Fighting in the Jim Crow Army: black men and women remember by Maggie Morehouse

By Maggie Morehouse

Informed of their personal phrases, the tales of fifty women and men from segregated, black infantry divisions will switch the best way we expect approximately international struggle II.

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After Whitley recovered from the shock, he went down to the induction office to take a battery of tests. Like other inductees, Whitley answered questions about his preference for the navy or the army, believing all the while that he had a choice in the matter. “I heard that the army was very tough, so I told the man that I wanted to be in the navy. Then the guy stamped ‘army’ on my papers, and Ha! That was it. ” Cleother Hathcock was also a young man with aspirations to go to college and learn a trade when he was drafted out of high school.

After high school, Watt worked at a munitions plant loading TNT into shells. Drafted when he was nineteen years old, he had not previously thought of military service in terms of a career, even though his grandfather had served in the Civil War and his uncle had been in World War I. He indicated to the officer at the induction center that he wanted to obtain medical training, or perhaps even learn dentistry, during his military stint. He wanted to expand his opportunities. The officer asked Watt if he wanted to be a paratrooper, and he said no—that was more than he had bargained for.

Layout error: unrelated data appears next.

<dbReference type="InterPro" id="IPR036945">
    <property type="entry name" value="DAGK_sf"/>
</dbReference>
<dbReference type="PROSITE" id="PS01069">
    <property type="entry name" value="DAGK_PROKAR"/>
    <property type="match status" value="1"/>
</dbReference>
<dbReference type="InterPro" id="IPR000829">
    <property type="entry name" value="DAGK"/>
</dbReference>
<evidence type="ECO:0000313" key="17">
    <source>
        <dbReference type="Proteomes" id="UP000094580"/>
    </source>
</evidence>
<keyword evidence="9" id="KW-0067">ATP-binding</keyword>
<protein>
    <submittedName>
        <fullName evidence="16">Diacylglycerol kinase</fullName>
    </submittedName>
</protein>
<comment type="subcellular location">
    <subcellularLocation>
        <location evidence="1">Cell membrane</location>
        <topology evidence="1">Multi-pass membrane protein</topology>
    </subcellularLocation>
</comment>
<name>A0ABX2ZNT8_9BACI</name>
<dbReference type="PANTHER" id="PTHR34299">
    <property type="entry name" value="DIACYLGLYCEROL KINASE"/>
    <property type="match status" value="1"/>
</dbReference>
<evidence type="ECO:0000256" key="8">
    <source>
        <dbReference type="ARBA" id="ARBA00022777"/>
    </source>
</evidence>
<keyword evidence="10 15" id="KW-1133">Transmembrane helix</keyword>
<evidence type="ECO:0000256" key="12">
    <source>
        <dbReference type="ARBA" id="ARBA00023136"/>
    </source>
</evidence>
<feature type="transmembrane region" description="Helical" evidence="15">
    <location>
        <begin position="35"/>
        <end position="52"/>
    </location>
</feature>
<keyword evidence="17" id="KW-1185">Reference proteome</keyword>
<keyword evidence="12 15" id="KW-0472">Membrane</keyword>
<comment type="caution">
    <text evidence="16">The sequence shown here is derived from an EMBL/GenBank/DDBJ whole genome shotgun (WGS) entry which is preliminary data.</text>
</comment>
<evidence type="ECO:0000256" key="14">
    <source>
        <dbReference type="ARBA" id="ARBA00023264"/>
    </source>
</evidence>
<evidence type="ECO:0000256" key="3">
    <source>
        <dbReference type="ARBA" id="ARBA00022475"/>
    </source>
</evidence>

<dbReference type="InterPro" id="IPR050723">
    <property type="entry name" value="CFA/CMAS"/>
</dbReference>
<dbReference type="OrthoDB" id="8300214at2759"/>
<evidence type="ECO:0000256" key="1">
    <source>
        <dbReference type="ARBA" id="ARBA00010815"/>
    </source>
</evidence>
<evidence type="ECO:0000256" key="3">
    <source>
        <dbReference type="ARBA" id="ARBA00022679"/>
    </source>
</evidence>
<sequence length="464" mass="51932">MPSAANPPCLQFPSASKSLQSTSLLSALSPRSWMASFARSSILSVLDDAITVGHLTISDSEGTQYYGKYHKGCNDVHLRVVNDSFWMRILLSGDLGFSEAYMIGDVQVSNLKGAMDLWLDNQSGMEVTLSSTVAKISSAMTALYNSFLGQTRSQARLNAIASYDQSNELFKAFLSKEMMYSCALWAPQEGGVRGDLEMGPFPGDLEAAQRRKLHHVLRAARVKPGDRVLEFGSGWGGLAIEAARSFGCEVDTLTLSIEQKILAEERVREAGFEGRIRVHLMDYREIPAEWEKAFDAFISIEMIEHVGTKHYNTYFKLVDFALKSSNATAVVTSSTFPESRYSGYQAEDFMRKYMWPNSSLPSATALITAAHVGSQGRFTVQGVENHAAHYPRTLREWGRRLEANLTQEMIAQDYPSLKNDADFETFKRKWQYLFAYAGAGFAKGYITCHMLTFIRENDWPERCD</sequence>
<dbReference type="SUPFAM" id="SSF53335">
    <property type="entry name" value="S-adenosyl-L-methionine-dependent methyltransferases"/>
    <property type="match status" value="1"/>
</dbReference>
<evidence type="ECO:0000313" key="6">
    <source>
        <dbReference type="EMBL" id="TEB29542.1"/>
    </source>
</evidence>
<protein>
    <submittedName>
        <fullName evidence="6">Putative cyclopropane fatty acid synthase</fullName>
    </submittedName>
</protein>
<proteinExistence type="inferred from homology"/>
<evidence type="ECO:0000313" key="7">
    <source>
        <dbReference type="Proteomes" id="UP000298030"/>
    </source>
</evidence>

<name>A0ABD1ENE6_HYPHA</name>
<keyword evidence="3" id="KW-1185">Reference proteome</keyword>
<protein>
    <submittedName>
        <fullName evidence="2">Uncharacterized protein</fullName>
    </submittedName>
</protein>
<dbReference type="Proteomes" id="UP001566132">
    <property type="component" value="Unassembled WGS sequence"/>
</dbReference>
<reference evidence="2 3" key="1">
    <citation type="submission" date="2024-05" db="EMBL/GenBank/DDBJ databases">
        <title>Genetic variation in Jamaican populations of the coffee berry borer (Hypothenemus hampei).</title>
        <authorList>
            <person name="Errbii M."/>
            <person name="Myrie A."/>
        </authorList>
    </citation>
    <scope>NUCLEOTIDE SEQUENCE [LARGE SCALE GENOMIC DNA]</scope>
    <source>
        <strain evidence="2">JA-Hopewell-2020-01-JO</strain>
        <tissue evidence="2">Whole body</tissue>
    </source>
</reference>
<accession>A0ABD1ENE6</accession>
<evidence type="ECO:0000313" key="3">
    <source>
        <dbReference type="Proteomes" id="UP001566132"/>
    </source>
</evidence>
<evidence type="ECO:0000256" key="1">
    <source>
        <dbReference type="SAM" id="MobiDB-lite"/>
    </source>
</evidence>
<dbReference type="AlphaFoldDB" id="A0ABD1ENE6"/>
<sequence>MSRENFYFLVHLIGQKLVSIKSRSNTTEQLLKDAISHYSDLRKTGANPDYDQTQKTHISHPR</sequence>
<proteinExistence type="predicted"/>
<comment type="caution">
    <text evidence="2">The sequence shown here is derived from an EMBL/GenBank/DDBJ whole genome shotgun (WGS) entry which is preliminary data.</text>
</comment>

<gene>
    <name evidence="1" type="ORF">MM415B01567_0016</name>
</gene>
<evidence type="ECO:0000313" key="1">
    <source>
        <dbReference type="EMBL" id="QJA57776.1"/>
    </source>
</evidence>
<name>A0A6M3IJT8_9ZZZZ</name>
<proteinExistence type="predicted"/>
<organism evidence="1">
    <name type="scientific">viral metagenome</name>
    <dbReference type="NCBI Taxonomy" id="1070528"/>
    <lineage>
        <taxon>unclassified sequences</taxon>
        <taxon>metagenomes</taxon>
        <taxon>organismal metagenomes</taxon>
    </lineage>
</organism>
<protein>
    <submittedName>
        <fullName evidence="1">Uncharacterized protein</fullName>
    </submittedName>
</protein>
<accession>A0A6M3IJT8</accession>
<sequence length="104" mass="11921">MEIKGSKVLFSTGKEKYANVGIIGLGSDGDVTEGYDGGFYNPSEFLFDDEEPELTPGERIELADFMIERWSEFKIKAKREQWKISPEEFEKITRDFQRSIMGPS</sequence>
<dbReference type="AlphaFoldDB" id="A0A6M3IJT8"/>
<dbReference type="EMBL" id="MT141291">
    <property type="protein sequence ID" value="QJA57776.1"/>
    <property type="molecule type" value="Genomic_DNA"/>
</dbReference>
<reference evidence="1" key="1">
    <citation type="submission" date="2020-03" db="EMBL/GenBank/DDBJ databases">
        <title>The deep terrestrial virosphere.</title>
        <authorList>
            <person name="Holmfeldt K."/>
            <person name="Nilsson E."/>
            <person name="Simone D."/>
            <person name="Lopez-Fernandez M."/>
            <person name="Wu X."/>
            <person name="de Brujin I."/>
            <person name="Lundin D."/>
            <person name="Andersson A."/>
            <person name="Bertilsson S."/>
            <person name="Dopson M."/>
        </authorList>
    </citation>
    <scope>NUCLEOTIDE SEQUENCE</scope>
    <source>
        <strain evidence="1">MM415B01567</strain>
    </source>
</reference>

Added to the emotional cost of segregating soldiers was the economic cost of building separate facilities and structures. The multiplicity of government agencies charged with addressing “the Negro problem” failed to construct a universal policy approach that did anything more than reflect the general prejudice rampant in the American ethos. The Selective Service Act of 1940 was introduced in the House of Representatives by Republican Representative Hamilton Fish, a commander in World War I of the “Harlem Hellfighters,” an all-black infantry regiment.

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